Rehrmann Asks Panel To Trim School Building Costs

September 08, 1991|By Samuel Goldreich | Samuel Goldreich,Staff writer

County Executive Eileen Rehrmann marked the new school year last week by appointing a panel to find ways to build classrooms without busting Harford's budget.

She ordered the 26-member citizen committee to report back by January with construction and financing alternatives to the Board of Education's six-year $108 million expansion plan.

The report would allow Rehrmann to consider ways to cut school construction costs in time to adjust her fiscal 1993 budget proposal, due May 1, 1992.

Rerhmann's advisory panel is headed by Raymond Hamm, senior vice president of Forest Hill Bank, and its members includeschool superintendent Raymond Keech, school board president George Lisby and school union representatives.

The school board's capital spending request, presented Tuesday to the County Council, would build 15 schools and expand others for more than 9,000 new students -- a 29 percent increase -- projected by 1996.

But Rehrmann and councilmembers worry that the county cannot afford so ambitious a program.

"We have adopted a spending affordability limit of $14 million (inborrowing) from the bond market," Rehrmann said Thursday. "The board's request would take that entire $14 million every year and then some."

The council will hold a public hearing Sept. 17 on the board request, which is the first step in seeking state money from the Interagency Committee on School Construction.

State construction support has declined in recent years, with only $60 million parceled out toBaltimore and the 24 counties in fiscal 1992, which began July 1.

The school board's $17.9 million capital budget for 1993 would require a county contribution of $14.3 million, compared with the $4.8 million adopted previously by the county for the year as part of its ownfive-year plan. The county share of the school system's capital budget for fiscal year 1992 July 1 was just less than $5 million.

The county has supported between a third and half of the board's capital requests in recent years.

"It's supposed to be grounded in the number of students and the number of facilities and so forth that will be required," said Councilman Robert Wagner, R-District E, one of two council members Rehrmann named to the construction review panel.

But, Rehrmann noted, the school board does not have the "fiscal responsibility of finding the money."

She said adequate facilities legislation that the council and administration are working on would put abreak on development where children in new homes would overwhelm existing schools.

"We've had tremendous growth and now we've had catch up to us this tremendous need," she said.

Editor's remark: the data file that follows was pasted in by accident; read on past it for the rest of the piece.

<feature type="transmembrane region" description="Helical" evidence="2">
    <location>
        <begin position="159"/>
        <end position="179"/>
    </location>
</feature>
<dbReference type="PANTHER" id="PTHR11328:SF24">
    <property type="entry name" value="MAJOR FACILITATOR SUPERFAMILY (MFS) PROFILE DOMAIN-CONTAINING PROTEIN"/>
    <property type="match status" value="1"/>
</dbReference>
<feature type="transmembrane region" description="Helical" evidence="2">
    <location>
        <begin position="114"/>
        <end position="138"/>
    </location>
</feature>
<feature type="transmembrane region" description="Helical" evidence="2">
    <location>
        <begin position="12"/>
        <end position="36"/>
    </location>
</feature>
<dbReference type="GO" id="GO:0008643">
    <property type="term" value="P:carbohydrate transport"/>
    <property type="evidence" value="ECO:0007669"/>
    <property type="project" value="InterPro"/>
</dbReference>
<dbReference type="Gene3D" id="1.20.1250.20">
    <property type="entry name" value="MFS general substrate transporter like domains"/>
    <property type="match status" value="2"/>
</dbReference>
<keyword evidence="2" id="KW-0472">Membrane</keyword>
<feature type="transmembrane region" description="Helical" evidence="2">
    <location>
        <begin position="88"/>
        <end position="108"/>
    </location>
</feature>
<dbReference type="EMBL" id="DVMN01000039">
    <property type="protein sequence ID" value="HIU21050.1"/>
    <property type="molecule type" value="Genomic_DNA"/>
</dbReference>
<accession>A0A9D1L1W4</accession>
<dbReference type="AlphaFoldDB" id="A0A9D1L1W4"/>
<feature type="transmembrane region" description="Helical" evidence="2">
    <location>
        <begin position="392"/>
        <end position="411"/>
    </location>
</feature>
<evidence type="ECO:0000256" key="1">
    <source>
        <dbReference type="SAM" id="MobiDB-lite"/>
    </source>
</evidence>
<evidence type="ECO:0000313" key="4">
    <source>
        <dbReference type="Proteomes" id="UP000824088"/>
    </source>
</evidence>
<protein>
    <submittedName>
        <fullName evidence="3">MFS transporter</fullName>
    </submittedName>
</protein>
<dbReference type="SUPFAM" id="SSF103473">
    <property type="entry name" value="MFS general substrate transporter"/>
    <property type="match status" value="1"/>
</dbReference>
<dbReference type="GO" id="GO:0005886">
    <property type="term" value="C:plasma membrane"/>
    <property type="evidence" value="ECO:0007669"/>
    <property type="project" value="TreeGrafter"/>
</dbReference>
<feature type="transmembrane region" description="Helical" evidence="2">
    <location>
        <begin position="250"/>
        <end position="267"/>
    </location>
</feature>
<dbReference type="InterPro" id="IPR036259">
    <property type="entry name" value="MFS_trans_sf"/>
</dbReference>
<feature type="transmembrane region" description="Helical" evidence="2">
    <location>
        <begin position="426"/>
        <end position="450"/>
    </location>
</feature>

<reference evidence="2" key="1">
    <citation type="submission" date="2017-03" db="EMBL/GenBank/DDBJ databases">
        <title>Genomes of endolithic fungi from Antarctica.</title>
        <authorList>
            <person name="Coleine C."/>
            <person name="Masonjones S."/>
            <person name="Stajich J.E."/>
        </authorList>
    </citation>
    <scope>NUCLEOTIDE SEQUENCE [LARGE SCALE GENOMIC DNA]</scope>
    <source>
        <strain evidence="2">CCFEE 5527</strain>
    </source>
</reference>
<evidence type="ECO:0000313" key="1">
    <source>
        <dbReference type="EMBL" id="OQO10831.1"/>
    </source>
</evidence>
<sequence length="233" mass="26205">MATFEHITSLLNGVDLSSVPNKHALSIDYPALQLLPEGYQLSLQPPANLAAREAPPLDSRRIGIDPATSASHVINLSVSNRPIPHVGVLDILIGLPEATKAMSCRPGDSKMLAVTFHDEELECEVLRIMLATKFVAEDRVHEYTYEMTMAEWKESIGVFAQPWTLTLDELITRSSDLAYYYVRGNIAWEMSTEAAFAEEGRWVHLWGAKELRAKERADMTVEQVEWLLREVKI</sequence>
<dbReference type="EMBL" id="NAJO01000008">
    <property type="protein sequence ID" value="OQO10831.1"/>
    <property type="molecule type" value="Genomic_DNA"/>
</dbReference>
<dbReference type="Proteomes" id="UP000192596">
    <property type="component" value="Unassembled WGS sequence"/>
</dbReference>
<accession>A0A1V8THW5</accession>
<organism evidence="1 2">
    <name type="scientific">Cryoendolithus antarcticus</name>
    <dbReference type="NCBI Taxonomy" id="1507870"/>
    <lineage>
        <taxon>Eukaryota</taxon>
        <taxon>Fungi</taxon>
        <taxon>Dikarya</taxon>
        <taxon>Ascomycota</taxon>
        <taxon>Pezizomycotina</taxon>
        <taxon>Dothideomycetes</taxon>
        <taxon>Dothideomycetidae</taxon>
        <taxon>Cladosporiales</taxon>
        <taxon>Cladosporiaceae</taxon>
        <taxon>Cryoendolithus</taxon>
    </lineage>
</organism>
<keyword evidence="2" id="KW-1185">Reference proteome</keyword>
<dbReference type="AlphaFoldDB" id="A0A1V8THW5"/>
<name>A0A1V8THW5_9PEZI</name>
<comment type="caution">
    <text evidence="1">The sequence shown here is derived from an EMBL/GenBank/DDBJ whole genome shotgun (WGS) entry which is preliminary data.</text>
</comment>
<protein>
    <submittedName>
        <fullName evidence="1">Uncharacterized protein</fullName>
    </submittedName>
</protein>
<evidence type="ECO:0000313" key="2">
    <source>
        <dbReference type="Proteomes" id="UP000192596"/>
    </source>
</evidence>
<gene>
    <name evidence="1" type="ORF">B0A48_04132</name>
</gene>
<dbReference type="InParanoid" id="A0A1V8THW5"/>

With or without the legislation, the county must deal with school board plans to accelerateconstruction of 15 schools through 1998.

The board looked for ways to avoid expensive construction this summer by examining whether some students could be bused from overcrowded schools to areas where there is excess class space.

Although the redistricting alternative was merely an exercise to demonstrate the need for new schools, it set off a wave of panic among parents in the Bel Air area who swore they would not allow their children to be transferred to the Aberdeen-Edgewood corridor.

Redistricting has no support from elected officials. But several council members have already balked at building 15 schools, despite pledges by scores of parents at school board meetings that they would support any tax increase necessary.

"It would be alot less expensive to build another 250 or 300 rooms at a school where we already have a site instead of building entirely new schools," Wagner said. "There's got to be a better economical way of doing it."

He said the county should not overbuild for a temporary surge in the student body.

When the public school population last approached a peak of 34,000 students in the public school system in 1976, Harford also embarked on a 14-year program to build 15 schools. By the time the last class graduated in 1983 after the system reached its peak, the county had three empty elementary schools and an abandoned highschool on its hands.

"I can't get away from believing that this is a bubble in the tube that's going to pass through in six years and down the road we're going to have a bunch of empty schools," Wagner said. "You don't need a school on every block like a bank or a gas station."



(in order of priority)

Project .. .. .. .. .. .. .. .. .. .Total cost .. Completion date

Route 543 ES .. .. ... .. .. .. .. .$6.2 million .. ..August 1993

Belcamp Area ES .. .. .. .. .. .. ..$6.3 million .. ..August 1994

Route 24 South ES No. 1 .. ... .. ..$5.8 million .. ..August 1995

Bel Air MS addition .. .. .. .. .. .$2.3 million .. .. Sept. 1993

Forest Lake ES .. .. .. .. .. .. .. $6.3 million .. ..August 1994

Harford Glen environmental center ..$2.6 million .. .. Sept. 1995

Administration Building .. .. .. .. $6.9 million .. .. Sept. 1994


(priorities not yet established)

Project .. .. .. .. .. .. .. .. .. Total cost .. .Completion date

Edgewood Area ES .. .. .. .. .. ..$6.3 million .. .. .August 1994

Route 24 South ES No. 2 .. .. .. .$6.3 million .. .. .August 1995

Greater Abingdon Area ES .. .. .. $7.3 million .. .. .August 1996

Abingdon Area MS .. .. .. .. .. .$13.4 million .. .. .August 1998

Greater Bel Air ES .. .. .. .. .. $6.3 million .. .. .August 1997

Emmorton Area ES .. .. .. .. .. ..$6.3 million .. .. .August 1998

Havre de Grace Area ES .. .. .. ..$6.3 million .. .. .August 2000

Abingdon Area HS .. .. .. .. .. .. $20 million .. .. .August 1999

Abingdon Area ES .. .. .. .. .. ..$6.3 million .. .. .August 2001

West Bel Air Area ES.. .. .. .. .$6.3 million .. .. .August 2001

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